Disclaimer: I don't own Chicago Code.
Today was quickly going down the toilet. First, I woke up late. Of all days to wake up late, I had to pick today, the day I had a job interview for the first time since I got fired almost a year ago. Swearing profusely, I tumbled out of bed, grabbing whatever clothes I could, ripping a hole in my only pair of nylons, banging my knee into the dresser and stumbling to the bathroom. I did a quick job on my hair, swiped some mascara on my lashes (but not before stabbing my eye with the wand) and brushed my teeth.
When I dashed out to my tiny living room to grab my purse and head out the door, I froze in my tracks at the sight of three men seated in my living room. Two of the men looked way too big to fit in the room. Their arms were as thick as my waist and their heads were small melons balanced on their shoulders. When I entered the room, they stood; one moved to block my way to the door. The third man was smartly dressed with softly graying hair, and a steely blue gaze that chilled down to the bone. He sat calmly on my sofa, watching me, amused.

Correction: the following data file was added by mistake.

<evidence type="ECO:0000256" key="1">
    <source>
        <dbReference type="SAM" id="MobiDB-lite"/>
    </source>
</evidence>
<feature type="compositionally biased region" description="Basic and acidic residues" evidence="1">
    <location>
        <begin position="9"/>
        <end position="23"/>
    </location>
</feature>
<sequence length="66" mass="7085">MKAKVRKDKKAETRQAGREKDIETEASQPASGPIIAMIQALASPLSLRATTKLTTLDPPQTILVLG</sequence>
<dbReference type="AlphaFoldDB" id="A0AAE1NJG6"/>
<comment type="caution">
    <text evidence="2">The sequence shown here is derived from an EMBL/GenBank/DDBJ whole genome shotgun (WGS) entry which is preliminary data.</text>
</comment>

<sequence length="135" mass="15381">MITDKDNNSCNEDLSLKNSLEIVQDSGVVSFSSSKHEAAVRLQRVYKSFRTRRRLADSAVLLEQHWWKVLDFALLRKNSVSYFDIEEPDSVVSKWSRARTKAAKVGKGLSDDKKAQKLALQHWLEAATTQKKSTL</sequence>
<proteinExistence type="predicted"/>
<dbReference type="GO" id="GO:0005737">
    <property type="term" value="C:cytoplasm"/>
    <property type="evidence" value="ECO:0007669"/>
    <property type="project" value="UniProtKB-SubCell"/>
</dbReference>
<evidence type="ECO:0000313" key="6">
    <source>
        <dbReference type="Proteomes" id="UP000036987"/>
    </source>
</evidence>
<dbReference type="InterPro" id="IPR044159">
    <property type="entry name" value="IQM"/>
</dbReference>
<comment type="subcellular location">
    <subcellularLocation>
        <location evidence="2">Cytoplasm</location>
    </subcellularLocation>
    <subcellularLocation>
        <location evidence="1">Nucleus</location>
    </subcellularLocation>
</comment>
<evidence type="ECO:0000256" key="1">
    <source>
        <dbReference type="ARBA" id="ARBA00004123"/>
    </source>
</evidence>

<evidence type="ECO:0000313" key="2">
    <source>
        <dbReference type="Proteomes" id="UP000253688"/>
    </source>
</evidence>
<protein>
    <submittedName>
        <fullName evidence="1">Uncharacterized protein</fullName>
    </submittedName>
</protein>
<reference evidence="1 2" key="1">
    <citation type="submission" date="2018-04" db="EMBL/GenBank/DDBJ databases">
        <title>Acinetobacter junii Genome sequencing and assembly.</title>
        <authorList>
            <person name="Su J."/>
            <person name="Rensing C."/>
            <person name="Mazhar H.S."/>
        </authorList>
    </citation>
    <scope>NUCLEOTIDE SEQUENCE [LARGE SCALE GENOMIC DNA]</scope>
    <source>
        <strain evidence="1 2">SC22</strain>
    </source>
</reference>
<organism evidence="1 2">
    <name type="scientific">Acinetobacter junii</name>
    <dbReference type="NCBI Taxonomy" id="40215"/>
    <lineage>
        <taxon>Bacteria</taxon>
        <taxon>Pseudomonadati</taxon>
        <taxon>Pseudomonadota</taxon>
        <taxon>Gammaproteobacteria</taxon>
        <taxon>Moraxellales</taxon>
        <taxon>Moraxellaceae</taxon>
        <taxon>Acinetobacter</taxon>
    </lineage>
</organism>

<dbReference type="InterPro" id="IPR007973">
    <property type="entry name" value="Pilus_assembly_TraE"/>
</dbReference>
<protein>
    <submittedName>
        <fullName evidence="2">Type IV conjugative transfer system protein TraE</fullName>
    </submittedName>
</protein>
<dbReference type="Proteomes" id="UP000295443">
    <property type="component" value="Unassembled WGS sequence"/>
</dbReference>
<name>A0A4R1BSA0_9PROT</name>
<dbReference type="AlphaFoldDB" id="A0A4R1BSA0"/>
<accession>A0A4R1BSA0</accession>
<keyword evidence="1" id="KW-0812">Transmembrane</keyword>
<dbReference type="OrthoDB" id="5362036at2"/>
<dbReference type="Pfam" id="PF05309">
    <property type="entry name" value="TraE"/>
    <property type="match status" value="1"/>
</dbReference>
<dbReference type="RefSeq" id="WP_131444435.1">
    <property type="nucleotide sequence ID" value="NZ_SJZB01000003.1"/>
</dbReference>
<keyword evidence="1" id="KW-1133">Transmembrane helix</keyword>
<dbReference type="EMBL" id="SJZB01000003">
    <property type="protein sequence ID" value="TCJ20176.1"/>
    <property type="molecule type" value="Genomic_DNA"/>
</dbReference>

Hugh Killian. I clenched my fists and glared at him. He was the root of all the problems that had been plaguing my life the last several years. He was the reason my little brother was sitting in prison for a crime he didn't commit. He was the reason I got fired from the Musuem of Arts almost a year ago. And his presence here this morning only confirmed my suspicion that he was the reason I hadn't been able to get another job.
"What are you doing here?" I asked, trying to keep my voice from shaking.
A slow smile spread across Killian's smug face, "Oh, come now, Colleen. Surely your brother would be disappointed if he thought I wasn't keeping an eye on his poor, struggling older sister."
"If it wasn't for you, he wouldn't be stuck in jail in the first place," I spat.